What some might find quixotic, even foolish, he sees as the embodiment of the American way: It’s the voters who decide, and if you work hard enough, anything can happen.
He has gained a lot of name recognition from his previous campaign, he’ll tell you. And redistricting has given Republicans a better shot at winning.
Upsets, he knows, do happen. Just look at how financier John K. Delaney beat Maryland Senate Majority Leader Robert J. Garagiola (Montgomery), who had the party’s backing, in the Democratic primary this year.
Plus, Murray thinks Moran’s time has come.
“If I thought Jim was doing a good job,” Murray said, “then I wouldn’t be running.”
It’s a message he sought to drive home at the recent Clarendon Day street fair, where he, his campaign manager and a handful of volunteers spent the afternoon passing out yard signs and talking with potential voters.
“It’s still an uphill battle,” Murray told two 20-somethings who seemed eager to chat. “But we can do it.” With a mascot in an elephant costume dancing behind him, he said that although the 8th District leans blue, redistricting has helped, and his campaign is working hard to pick up votes in new neighborhoods.
“Really,” Murray said, “this is about getting someone in office who can do better for the people of this district.”
Not everyone was interested, though. Some pretended not to hear him when he said hello. Others said they were Democrats and kept moving. One grumbled dismissively, “Good luck.”
Murray seemed unfazed as he wiped perspiration from his brow.
“It’s a tough business,” he observed.
He said his decision to run a second time was not made lightly. He looked to friends, family members and advisers and deliberated for months, choosing to try again only after becoming convinced that he could win.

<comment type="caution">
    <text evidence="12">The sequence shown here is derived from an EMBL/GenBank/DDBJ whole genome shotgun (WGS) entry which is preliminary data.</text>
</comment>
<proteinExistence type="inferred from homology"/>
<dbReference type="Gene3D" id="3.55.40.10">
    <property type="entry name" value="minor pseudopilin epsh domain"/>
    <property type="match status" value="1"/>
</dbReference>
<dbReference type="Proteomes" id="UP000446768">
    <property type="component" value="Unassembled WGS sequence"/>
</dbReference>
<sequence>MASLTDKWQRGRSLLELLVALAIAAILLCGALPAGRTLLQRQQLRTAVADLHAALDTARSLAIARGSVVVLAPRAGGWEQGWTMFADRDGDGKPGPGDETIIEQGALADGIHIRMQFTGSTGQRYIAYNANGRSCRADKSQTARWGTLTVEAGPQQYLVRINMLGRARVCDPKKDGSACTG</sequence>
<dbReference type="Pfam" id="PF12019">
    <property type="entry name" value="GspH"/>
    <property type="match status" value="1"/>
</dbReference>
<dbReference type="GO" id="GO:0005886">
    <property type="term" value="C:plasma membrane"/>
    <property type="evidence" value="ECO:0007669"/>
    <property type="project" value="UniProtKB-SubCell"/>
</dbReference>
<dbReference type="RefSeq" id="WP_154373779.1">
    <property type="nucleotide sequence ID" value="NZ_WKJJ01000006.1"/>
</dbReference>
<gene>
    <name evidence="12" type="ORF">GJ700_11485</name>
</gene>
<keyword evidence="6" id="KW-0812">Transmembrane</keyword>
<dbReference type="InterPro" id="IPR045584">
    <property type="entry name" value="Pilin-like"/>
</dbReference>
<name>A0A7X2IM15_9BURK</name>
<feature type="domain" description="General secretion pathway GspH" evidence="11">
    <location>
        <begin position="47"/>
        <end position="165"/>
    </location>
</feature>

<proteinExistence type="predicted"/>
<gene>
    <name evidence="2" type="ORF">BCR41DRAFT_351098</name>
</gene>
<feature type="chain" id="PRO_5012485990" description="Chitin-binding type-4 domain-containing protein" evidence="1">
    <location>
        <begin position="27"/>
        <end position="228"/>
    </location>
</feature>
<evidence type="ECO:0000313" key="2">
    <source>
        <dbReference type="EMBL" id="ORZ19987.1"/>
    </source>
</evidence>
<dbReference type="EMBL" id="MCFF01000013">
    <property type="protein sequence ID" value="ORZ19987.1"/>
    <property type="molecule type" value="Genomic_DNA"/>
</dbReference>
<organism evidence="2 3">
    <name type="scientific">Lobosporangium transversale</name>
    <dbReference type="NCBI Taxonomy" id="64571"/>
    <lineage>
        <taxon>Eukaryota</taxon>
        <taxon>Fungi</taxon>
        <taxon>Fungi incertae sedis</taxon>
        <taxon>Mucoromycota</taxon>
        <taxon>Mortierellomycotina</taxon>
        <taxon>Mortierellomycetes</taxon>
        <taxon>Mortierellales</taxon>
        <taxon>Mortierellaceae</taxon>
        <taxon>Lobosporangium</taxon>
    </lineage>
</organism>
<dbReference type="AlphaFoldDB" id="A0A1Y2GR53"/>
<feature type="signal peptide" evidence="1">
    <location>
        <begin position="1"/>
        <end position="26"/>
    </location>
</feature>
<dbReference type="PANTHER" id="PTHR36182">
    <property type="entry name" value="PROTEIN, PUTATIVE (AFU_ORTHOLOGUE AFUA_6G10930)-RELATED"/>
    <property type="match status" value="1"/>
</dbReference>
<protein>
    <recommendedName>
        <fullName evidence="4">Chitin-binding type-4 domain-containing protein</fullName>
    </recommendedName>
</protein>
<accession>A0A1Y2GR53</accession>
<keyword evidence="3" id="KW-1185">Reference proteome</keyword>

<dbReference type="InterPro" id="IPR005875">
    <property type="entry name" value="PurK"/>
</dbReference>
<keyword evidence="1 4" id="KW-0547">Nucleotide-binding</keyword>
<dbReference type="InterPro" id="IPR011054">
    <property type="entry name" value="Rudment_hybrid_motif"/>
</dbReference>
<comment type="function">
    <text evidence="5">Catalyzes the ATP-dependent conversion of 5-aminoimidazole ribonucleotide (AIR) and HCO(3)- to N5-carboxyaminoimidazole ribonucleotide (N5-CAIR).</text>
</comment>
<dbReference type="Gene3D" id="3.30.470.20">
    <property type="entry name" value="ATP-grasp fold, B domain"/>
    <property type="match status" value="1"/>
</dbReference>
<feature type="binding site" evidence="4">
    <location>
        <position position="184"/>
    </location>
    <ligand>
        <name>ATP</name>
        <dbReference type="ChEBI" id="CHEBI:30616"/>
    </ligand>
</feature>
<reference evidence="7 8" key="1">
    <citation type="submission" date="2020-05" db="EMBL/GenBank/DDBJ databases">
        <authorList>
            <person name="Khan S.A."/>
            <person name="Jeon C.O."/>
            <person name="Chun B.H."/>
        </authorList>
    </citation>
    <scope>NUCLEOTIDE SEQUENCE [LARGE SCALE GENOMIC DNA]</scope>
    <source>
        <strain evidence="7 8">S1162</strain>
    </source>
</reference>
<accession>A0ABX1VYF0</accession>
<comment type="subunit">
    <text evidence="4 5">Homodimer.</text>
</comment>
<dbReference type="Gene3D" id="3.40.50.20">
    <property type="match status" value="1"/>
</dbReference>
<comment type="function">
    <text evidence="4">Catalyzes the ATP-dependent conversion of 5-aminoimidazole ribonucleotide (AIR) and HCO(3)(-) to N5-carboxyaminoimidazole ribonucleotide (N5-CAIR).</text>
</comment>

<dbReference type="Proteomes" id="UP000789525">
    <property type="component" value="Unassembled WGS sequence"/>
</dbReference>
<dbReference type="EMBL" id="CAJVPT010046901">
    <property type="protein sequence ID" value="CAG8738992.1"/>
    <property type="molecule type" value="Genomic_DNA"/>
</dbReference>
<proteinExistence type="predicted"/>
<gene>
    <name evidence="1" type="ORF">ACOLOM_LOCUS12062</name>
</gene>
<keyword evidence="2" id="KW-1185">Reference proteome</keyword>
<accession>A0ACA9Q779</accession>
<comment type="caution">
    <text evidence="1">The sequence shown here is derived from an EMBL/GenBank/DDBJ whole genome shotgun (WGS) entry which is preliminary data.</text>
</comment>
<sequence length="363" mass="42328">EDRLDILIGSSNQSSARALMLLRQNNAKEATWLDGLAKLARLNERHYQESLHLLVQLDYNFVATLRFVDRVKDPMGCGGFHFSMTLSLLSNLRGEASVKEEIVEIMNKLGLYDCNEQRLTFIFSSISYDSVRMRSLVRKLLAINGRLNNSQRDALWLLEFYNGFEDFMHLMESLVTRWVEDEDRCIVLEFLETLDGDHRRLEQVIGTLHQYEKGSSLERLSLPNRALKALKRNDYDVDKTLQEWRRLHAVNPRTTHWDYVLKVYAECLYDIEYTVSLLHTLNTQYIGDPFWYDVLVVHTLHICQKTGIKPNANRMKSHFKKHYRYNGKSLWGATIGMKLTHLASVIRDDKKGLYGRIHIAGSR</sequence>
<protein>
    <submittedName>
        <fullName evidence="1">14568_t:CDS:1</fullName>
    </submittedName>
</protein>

Among the biggest factors that convinced him are the parallels being drawn between 2012 and 1980, when Ronald Reagan unseated President Jimmy Carter and Republicans made huge gains in Congress. One person who argued the similarities and encouraged him to run again, he said, was his friend Frank R. Wolf, Virginia’s 10th District congressman.
A fact that Murray has been careful to point out: It took Wolf three tries before he won.
Some candidates simply won’t admit how long the odds are and focus on how anything is possible, especially in the digital age, when even the most seasoned candidates can implode quickly.
Kristin Cabral, Wolf’s latest Democratic challenger, is a former federal prosecutor who has never run for elected office before. Her opponent has been vanquishing challengers since he was first elected in 1981, the year Reagan took office as president. Wolf crushed his last challenger by 28 points, and as of June 30, his campaign had $456,000 in the bank, about eight times what Cabral had on hand.